So much of our food consumption is influenced by our media consumption. Not only does it suggest what and where to eat, but it advocates how we should look, which can trigger a lot of food issues. Americans spend a lot of time in front a screen, whether it’s a T.V. set or a smart phone, which makes it really difficult to avoid the deluge of ads, ranging from fast food to find dining, happy hour specials to seasonal specials (Pumpkin Spice Latte, anyone?). Have you ever noticed that even pet food is marketed to appeal to us! Why else would we see dog food that looks like pate or smells like bacon? What’s more, at the same time we’re being bombarded with commercials trying to get us to eat more, we’re also guilted into feeling like we don’t look good enough and should weigh less, so we should buy stuff to look great.
Even with the increase in the use of DVRs that might mean skipping some commercials, viewers are still inundated with product placement during shows and movies. Browsing the Internet doesn’t provide a safe haven either, as businesses use every possible venue to grab our attention to sell us on the latest things. Even news venues latch onto the latest research findings and sensationalize them, while relying on ad space to make money.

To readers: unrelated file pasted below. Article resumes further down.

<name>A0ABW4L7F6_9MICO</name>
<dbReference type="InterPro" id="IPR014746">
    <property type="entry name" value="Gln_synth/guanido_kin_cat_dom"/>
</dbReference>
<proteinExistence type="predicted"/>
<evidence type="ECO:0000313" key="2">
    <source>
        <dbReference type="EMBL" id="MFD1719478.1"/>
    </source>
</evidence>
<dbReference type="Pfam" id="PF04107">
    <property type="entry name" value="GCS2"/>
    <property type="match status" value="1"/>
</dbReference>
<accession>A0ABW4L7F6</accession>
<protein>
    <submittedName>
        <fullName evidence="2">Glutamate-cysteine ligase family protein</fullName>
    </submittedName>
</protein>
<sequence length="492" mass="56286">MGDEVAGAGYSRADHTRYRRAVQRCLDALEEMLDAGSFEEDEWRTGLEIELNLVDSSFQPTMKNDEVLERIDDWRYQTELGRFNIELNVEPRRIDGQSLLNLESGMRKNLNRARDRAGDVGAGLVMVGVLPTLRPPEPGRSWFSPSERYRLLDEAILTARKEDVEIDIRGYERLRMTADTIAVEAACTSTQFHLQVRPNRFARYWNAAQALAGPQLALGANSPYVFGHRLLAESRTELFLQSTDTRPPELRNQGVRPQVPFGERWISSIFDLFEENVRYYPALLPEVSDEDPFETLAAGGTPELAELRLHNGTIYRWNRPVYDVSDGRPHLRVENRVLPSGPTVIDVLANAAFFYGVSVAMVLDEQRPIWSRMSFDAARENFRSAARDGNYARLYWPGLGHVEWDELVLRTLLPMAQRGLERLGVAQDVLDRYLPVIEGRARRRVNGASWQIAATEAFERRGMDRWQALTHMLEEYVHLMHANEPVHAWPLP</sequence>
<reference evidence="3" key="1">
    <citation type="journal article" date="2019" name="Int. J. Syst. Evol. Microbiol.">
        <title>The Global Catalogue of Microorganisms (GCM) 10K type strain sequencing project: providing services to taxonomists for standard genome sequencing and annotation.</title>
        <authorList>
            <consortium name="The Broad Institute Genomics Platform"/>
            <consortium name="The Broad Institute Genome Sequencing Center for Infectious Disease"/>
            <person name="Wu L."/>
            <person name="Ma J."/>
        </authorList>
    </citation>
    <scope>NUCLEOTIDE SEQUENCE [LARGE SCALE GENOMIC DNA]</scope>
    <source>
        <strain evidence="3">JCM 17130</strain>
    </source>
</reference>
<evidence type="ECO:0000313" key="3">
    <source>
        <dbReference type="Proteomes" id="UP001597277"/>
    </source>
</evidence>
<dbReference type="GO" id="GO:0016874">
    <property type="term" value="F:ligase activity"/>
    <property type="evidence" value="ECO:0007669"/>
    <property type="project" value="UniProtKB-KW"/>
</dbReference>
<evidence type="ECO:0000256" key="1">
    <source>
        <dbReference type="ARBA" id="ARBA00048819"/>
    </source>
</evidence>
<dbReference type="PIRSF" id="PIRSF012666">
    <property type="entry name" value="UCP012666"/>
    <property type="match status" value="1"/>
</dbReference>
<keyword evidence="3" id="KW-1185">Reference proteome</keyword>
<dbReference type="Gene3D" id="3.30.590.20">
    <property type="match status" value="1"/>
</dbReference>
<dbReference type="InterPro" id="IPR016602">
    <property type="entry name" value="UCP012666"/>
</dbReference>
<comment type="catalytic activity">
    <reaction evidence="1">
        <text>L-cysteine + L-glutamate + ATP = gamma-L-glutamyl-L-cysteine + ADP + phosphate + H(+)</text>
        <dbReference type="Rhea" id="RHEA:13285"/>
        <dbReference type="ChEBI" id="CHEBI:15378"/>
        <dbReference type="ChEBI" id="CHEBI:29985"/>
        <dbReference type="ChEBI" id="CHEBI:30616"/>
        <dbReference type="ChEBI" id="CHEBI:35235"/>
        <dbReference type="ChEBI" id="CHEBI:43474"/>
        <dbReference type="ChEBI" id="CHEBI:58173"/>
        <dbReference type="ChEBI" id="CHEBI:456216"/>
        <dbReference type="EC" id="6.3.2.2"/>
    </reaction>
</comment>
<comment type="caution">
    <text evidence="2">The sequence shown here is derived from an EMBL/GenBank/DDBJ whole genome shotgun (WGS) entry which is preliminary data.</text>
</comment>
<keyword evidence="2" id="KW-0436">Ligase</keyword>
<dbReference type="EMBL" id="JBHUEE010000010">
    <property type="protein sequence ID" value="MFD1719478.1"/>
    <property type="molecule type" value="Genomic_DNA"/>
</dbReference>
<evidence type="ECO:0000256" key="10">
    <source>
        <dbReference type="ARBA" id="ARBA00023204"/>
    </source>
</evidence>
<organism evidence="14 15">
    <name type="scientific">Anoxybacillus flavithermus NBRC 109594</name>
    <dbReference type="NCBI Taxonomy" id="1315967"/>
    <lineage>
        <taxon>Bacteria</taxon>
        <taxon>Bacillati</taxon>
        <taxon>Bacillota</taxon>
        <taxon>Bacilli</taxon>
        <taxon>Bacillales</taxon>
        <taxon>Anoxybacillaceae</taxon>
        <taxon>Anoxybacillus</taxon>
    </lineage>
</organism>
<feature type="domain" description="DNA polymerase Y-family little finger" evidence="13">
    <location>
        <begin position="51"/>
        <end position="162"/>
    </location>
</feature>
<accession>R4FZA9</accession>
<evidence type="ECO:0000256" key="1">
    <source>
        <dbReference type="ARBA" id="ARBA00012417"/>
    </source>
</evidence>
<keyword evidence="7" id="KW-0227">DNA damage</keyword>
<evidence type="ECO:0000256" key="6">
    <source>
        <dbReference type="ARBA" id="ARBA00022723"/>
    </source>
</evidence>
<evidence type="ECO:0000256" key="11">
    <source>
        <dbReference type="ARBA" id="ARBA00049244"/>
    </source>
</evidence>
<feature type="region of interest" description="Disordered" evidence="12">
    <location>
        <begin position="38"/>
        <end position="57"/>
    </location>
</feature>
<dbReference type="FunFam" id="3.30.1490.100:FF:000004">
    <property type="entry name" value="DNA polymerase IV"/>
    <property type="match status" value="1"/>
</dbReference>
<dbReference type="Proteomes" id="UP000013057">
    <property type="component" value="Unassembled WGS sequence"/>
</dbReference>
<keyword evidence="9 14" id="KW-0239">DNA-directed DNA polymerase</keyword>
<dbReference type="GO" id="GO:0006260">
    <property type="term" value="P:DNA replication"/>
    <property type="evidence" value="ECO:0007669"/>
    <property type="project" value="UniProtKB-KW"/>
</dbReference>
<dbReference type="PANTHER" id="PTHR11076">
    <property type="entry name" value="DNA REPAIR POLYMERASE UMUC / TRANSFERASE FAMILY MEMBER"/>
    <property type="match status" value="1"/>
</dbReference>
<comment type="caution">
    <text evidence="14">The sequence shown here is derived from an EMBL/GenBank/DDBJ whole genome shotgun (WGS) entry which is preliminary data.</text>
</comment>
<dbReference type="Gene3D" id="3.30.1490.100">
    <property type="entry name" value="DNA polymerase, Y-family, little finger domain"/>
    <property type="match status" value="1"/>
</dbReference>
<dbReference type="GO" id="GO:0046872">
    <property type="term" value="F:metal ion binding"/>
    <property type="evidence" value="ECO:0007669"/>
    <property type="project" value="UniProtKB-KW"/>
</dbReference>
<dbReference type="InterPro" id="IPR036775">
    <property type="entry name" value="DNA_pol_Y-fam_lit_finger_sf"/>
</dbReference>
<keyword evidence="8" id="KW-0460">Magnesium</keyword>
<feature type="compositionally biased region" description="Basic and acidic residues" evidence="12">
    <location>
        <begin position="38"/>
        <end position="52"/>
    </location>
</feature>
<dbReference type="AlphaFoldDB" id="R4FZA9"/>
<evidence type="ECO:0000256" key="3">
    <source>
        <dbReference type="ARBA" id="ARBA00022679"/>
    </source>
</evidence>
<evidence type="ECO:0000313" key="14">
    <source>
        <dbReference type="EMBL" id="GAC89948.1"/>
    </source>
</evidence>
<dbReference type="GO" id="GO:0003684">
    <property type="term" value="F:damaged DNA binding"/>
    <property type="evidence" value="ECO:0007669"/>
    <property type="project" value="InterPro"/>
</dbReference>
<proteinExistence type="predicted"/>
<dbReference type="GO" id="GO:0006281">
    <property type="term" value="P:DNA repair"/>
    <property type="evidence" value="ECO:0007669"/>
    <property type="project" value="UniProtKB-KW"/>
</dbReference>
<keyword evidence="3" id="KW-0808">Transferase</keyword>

Watching T.V. can be just as detrimental to making a lifestyle change as going grocery shopping on an empty stomach. As someone who loves to cook and a food addict, I enjoyed watching cooking shows, seeing how food was made on Unwrapped, and learning the science behind cooking with Alton Brown. The problem was that these made me want to eat, even though I often watched them after dinner. My lifestyle change made me realize how often I’d been prompted to eat even when I wasn’t hungry. Though I enjoyed these shows, they weren’t doing me any favors in my lifestyle change.
Combating this barrage of food and drink images requires a strategy to resist the temptations presented by professionals paid big bucks to make a burger, cookie, or beer look and sound as appealing as possible. And think about how many food jingles you know, due to the brilliant marketing strategies of the Incredible Edible Egg, Beef, It’s What’s for Dinner, and Rice-a-Roni, the San Francisco Treat.
Consider recording non-food shows and skipping commercials. It’s also advisable to make sure you have a snack or dessert allotted during your viewing time so can indulge, if you realize, like me, that this is a trigger mechanism for you to eat. The important thing is to know that every media outlet is trying to sell you something and to be aware that a regular, often enjoyable pastime is full of pitfalls.